AmaLotus Cruise Review by brn2bru: Would do it again, though, despite the ship
Overall Member Rating
Would do it again, though, despite the ship
My wife and I took the full 16 night tour starting in Hanoi and finishing in Saigon (Ho Chi Minh City) with an extra on our own at either end (March 5 to 22, 2012).
We flew from Vancouver to Hanoi with China Airlines. Just one word of warning: bring your own food! Just think solid like a rock blue scrambled eggs - and they were probably among the better food.
I will not go into any detail about all the things we did and all the excursions because they have been very well described elsewhere. I'd rather concentrate on the aspects of the trip that reflect AMA Waterways.
Hanoi is a fabulous city and well worth the visit and if nothing else, you will learn how to cross the most uncrossable street: nobody gives an inch, and neither should you!
Sofitel Hotels in Hanoi, Siem Riep and Saigon were first class. OK, one minor draw back: after having had a lovely dinner and entertainment on our first night in Siem Reap, close to half of our group came down with an More illness which caused fatigue, vomiting and diarrhea. Well, one explanation offered was that people may have drank too much cold water on such a hot day. Another was that people must have been carrying this form a flu and that it just happened to break out at that point in our trip. Great miracle that Brits, Aussies, Cannucks and Yanks can synchronize their illness so well. And no, it could not have been food poisoning; shouldn't have that affected all of us? This also meant that my wife and I had to cancel our dinner reservation in Siem Reap which we had been looking forward to. Yes, that's the risk you take travelling to exotic countries.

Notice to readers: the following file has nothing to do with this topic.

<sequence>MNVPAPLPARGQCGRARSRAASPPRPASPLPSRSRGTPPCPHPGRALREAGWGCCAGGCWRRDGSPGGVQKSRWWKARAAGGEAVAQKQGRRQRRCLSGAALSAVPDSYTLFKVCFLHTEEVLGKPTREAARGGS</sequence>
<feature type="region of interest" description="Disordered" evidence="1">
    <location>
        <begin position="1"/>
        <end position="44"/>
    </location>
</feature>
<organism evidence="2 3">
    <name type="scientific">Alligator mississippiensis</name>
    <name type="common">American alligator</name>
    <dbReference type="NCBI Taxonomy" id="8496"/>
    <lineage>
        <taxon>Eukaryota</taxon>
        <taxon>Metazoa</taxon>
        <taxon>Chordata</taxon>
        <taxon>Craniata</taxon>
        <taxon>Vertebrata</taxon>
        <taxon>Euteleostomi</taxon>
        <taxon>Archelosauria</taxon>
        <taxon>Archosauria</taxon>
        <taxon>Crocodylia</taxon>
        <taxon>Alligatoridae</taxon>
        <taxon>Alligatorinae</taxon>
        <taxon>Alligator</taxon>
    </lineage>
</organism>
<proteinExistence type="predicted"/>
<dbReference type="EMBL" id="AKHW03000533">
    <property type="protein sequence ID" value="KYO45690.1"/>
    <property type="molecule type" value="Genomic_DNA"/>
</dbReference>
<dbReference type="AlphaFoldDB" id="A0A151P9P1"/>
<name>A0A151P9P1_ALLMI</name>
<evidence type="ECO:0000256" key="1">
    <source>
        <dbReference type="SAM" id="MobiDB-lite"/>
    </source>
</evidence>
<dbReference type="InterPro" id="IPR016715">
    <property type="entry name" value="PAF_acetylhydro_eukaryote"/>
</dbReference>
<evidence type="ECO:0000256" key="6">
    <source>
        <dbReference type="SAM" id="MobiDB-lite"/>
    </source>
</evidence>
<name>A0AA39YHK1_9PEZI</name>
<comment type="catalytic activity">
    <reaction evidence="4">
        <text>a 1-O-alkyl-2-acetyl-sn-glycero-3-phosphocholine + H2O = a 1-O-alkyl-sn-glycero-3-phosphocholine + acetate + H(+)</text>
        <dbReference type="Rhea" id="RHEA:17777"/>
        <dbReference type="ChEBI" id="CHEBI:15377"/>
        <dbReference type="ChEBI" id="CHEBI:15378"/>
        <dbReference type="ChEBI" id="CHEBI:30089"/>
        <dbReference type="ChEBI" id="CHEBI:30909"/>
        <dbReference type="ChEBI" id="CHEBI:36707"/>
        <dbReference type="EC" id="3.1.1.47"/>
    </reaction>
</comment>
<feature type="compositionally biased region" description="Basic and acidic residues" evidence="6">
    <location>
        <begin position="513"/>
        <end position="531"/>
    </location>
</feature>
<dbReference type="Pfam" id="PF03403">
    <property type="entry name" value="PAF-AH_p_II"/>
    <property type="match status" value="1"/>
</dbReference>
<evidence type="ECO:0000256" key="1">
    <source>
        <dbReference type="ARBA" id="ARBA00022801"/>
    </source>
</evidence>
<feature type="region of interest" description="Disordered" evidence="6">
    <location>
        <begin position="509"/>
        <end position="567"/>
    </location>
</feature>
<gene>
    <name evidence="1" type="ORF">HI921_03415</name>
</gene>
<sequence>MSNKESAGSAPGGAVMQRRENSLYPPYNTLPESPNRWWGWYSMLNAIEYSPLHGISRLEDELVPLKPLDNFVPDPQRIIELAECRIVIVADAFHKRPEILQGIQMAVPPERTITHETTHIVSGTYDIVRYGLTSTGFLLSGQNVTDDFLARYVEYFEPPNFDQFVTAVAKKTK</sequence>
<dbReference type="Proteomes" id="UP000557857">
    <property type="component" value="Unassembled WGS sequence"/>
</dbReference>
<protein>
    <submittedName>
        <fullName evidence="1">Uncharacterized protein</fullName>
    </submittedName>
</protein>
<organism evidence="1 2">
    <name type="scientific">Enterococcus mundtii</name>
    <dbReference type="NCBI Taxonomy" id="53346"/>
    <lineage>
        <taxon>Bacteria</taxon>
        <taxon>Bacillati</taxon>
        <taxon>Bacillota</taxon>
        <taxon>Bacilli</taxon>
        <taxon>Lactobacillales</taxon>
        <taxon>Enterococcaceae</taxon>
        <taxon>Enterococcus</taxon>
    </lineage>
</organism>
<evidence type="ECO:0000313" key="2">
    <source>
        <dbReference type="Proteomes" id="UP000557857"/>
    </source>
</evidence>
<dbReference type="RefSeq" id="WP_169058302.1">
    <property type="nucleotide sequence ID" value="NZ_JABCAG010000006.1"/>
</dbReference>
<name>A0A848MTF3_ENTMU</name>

We spent two full days seeing all the temples and holy sites of Anchor. On the third day we took off on a five hour bus ride to meet the ship because the water level in the Tonle Sap Lake was too shallow for the AMALotus. We expected that to be the case, although we would have preferred to embark at Siem Reap. Can't blame anyone here. Can't blame AMA either for the fact that we had to drive almost to Phnom Penh to meet the boat for lack of roads to a point further up-river.
The docking location was a sight to behold: the bow of the ship rammed into the river bank and the stern tied onto a bush. Two planks were laid out to meet the bank to form a gangway adorned with rope rails on either side. We were welcomed by half the ship's crew with big smiles on their faces, received our keys and went to our staterooms. There was a strong smell of creosote (the smell of railway ties or power poles, the wooden ones).